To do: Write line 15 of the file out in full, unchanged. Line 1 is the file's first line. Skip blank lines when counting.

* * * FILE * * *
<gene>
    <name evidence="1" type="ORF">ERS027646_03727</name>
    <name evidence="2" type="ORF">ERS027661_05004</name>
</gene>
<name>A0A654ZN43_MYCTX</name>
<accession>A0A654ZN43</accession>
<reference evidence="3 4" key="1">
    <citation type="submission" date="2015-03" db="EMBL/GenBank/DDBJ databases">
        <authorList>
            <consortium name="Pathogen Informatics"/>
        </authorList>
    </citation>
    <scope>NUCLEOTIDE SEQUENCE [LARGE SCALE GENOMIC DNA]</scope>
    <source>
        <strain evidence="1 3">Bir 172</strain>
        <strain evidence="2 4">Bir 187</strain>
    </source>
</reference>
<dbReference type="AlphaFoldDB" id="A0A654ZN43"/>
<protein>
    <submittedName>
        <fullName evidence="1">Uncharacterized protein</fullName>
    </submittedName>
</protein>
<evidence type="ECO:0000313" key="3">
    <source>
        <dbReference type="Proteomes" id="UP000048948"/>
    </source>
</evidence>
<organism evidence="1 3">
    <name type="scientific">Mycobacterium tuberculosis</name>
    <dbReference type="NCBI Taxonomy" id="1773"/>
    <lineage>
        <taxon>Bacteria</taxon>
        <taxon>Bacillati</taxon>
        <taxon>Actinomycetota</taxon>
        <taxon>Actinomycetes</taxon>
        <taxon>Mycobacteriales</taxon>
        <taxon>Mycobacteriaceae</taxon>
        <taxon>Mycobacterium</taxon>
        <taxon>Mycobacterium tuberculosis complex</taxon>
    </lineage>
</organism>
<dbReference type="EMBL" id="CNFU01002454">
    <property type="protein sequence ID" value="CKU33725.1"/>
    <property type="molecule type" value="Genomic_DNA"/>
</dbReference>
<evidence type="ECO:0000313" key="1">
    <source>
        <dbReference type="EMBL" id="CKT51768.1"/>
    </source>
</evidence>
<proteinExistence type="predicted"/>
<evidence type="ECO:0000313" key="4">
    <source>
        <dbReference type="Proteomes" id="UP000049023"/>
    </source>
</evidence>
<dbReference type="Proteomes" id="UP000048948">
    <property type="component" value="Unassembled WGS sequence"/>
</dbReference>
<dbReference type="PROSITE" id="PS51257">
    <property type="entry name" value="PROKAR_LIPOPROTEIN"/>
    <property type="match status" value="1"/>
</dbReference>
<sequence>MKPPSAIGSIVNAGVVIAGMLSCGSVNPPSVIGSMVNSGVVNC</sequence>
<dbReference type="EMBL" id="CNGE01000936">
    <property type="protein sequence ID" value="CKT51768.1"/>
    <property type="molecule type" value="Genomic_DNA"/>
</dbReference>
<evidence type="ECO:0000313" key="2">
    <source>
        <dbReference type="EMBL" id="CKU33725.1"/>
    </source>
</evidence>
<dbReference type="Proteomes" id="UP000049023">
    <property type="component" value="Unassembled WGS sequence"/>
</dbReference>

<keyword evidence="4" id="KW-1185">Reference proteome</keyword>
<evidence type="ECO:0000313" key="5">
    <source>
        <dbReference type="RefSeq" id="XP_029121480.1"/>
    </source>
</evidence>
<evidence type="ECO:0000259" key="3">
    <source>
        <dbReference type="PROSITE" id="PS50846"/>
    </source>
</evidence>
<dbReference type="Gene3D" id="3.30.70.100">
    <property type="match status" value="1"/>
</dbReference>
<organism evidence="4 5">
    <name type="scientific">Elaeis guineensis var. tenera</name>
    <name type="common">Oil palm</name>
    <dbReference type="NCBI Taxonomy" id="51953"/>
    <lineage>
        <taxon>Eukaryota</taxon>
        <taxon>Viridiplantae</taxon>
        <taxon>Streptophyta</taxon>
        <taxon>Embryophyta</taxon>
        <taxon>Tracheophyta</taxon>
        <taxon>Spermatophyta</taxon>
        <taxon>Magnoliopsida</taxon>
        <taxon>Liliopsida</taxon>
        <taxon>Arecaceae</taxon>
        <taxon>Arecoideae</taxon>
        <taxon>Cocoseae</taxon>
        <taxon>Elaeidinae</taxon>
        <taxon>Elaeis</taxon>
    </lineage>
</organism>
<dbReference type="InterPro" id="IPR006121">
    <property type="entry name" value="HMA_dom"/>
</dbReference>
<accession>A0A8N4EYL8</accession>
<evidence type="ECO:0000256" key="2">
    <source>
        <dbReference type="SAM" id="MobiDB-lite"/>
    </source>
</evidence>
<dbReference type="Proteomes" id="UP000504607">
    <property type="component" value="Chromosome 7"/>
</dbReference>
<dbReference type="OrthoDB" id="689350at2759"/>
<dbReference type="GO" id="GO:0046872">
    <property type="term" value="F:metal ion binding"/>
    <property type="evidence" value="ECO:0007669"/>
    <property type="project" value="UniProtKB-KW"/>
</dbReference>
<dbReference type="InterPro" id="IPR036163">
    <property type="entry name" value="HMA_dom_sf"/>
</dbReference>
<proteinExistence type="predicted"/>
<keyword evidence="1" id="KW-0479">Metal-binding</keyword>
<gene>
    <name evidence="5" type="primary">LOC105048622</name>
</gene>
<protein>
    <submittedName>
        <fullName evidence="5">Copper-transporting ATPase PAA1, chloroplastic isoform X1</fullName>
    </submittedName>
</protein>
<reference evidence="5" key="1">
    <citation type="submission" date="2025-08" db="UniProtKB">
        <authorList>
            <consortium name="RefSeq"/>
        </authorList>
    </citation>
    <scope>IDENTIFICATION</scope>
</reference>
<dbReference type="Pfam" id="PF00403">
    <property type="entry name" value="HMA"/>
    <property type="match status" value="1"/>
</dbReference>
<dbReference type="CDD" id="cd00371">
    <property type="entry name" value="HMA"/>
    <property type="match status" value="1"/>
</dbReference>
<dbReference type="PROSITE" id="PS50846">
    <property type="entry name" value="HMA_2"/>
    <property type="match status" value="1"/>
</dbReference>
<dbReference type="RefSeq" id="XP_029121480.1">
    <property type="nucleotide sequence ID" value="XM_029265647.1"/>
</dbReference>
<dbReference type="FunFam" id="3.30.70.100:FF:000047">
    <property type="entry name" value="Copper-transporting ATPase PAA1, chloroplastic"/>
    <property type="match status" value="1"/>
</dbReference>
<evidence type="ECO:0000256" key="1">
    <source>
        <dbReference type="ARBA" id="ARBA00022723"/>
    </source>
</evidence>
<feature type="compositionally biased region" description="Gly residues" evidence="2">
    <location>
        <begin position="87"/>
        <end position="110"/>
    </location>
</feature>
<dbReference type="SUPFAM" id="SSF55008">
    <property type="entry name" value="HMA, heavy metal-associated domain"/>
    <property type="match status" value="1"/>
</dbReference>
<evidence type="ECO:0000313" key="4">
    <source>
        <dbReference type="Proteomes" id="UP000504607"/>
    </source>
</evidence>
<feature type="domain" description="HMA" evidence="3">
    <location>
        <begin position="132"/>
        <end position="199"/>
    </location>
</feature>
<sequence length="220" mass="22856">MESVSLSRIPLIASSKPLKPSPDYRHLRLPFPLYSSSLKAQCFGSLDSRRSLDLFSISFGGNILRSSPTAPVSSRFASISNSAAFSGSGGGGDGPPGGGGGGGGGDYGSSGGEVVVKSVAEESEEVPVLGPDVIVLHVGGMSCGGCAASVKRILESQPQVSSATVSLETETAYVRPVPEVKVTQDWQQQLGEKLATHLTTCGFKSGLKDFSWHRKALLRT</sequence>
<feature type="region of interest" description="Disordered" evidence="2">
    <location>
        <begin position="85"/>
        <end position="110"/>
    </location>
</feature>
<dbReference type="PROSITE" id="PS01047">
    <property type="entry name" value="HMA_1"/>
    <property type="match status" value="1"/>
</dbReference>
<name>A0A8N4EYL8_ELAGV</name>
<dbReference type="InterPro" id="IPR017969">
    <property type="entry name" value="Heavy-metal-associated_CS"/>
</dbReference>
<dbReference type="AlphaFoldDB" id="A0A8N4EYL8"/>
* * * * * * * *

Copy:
        <strain evidence="1 3">Bir 172</strain>